If you enjoy coffee as much as I do, you should certainly consider switching over to shade grown coffee. I have attached a fair amount of literature at the bottom of this post but the long story short of it is that growing coffee is much less harmful to the environment when it is grown in a forest rather than open plantations. The structural complexity of shade grown coffee farms allows a greater diversity of plant and animal species to coexist with one another. Species diversity and richness are significantly higher on shade grown farms than on open field plantations. 

So, there you have it. Coffee is as complex as it is interesting. We humans are simply lucky to have stumbled across a plant that interacts with our brain chemistry in wonderful ways. Certainly coffee has benefitted in the long run. 

Photo Credit: Ria Tan (

Further Reading:

Walking Palms

I don't know about you but Socratea exorrhiza has to be the strangest species of palm that I have ever laid eyes on. Native to Central and South America, its peculiarly stilted appearance has earned it the common name of "the walking palm." Whereas most palms invest in heavy trunks, the walking palm sends out a lanky set of stilt-roots upon which the palm grows like some otherworldly tripod.

There has been a lot of debate over the last few decades as to the purpose of these stilt-roots. In 1961 it was suggested that they were an adaptation for living in swampy areas. To date, no evidence of this has been found. Others have suggested that these roots are relatively cheap to produce compared to a solid trunk, thus allowing more investment in growing taller in a shorter amount of time while still maintaining structural integrity. This sounds attractive and is probably part of the puzzle. However, I feel that a particular study published in 1980 offers the best explanation.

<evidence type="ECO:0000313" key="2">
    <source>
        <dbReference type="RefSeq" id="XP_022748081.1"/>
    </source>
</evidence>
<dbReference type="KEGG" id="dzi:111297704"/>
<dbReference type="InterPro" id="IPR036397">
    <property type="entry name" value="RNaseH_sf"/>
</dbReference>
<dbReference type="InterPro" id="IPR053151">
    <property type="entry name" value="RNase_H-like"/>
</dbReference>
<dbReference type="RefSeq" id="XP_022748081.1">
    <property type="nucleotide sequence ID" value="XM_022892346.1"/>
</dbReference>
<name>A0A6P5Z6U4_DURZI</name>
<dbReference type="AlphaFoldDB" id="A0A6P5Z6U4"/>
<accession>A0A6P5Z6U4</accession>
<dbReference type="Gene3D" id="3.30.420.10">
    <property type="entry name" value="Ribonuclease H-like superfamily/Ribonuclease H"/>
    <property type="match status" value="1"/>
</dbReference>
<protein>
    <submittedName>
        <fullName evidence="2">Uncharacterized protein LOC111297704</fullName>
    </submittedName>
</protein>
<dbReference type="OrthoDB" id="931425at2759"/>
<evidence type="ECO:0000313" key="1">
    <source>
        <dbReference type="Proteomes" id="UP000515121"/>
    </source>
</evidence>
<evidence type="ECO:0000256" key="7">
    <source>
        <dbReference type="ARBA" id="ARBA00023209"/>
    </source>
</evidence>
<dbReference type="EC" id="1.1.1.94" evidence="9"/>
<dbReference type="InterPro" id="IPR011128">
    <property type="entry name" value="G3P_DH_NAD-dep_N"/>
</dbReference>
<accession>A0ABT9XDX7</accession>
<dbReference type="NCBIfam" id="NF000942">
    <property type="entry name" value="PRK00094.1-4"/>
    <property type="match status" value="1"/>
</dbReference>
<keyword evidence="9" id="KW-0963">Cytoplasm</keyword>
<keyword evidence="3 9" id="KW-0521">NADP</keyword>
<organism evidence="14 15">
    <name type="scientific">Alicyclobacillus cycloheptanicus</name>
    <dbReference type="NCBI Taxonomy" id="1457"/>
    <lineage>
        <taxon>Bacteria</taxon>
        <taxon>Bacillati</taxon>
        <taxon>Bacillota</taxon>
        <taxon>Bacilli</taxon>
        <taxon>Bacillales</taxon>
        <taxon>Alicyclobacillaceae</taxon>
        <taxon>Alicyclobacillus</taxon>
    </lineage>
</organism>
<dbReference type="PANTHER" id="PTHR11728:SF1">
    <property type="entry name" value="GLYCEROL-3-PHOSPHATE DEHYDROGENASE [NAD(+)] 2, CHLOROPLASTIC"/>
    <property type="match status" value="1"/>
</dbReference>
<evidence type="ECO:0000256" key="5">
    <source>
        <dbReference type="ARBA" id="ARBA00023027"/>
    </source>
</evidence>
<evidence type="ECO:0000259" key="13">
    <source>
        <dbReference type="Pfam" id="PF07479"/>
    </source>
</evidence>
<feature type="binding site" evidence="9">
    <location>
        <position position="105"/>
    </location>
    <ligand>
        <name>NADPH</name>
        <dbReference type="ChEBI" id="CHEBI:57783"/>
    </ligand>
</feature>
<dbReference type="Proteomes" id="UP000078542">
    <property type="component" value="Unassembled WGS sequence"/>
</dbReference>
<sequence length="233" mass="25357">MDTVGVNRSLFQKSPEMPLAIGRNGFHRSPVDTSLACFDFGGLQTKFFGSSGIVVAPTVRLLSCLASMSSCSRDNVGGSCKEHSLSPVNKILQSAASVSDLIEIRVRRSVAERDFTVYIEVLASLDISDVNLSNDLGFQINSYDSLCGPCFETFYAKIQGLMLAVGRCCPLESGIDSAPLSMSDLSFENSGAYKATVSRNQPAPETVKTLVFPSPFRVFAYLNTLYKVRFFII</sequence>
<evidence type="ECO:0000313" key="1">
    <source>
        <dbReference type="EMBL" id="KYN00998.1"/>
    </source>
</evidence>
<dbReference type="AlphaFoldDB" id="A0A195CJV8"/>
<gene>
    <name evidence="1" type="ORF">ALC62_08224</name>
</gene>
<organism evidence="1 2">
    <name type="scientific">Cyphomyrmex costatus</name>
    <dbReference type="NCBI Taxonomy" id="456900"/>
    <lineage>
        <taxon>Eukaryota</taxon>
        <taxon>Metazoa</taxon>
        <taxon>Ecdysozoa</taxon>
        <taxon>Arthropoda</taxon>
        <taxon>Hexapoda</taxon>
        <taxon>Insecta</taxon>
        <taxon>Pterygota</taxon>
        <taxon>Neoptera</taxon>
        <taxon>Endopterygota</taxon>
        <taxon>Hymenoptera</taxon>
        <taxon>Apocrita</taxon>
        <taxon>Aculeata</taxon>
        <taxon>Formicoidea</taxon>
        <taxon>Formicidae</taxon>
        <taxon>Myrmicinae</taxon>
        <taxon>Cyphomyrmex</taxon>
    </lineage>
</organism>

Tropical forests are full of decomposition. The omnipresent threat of rot means there is a constant rain of limbs and snags from the canopy above. Trees regularly topple as well. For most plants, getting flattened by such debris is usually fatal. This is not necessarily so for the walking palm.

It has been observed that walking palms flattened by a fallen limb or tree can actually "walk" themselves out from underneath. Since most of the trunk is capable of producing stilt-roots, it doesn't take long for a new anchor to become established. Once this occurs, the palm is free to continue its journey into the canopy.

Getting squashed isn't the only worry either. Light is a premium in the deep shade of a rainforest understory. It is also short lived. A hole in the canopy that provided ample light one week may quickly close in the next, removing the life-giving rays of the sun. If a plant were able to "move around" it could potentially relocate to a sunnier spot. In a sense, this is what the walking palm does.

Walking palms are positively phototropic, meaning they lean towards a light source. Leaning can put stress on a trunk to the point that the tree topples over. The walking palm gets around this by sending down those stilt-roots, which provide support as it chases light through the canopy. In a sense, this palm "walks" itself around the forest in search of the best light. Whereas most trees are stuck where they germinate, the walking palm has, in a sense, freed itself from such restrictions. As such, older trees are often found far from their original germination point.

Once in a favorable location, the walking palm will right itself and continue upwards. At this point, the old trunk and roots are superfluous and will often rot away. For a young tree, this process can happen in as fast as two or three years. This is an incredible feat considering the time scale most trees operate on. Personally I would love to be able to observe a forest with walking palms over a few decades. Seeing how their positions change with time would be fascinating. At the very least, their bark is often covered in epiphytes, which offers a lot to comb over on our timescale.

Photo Credits: Hans Hillewaert (Wikimedia Commons) and John H. Bodley and Foley C. Benson (infographic)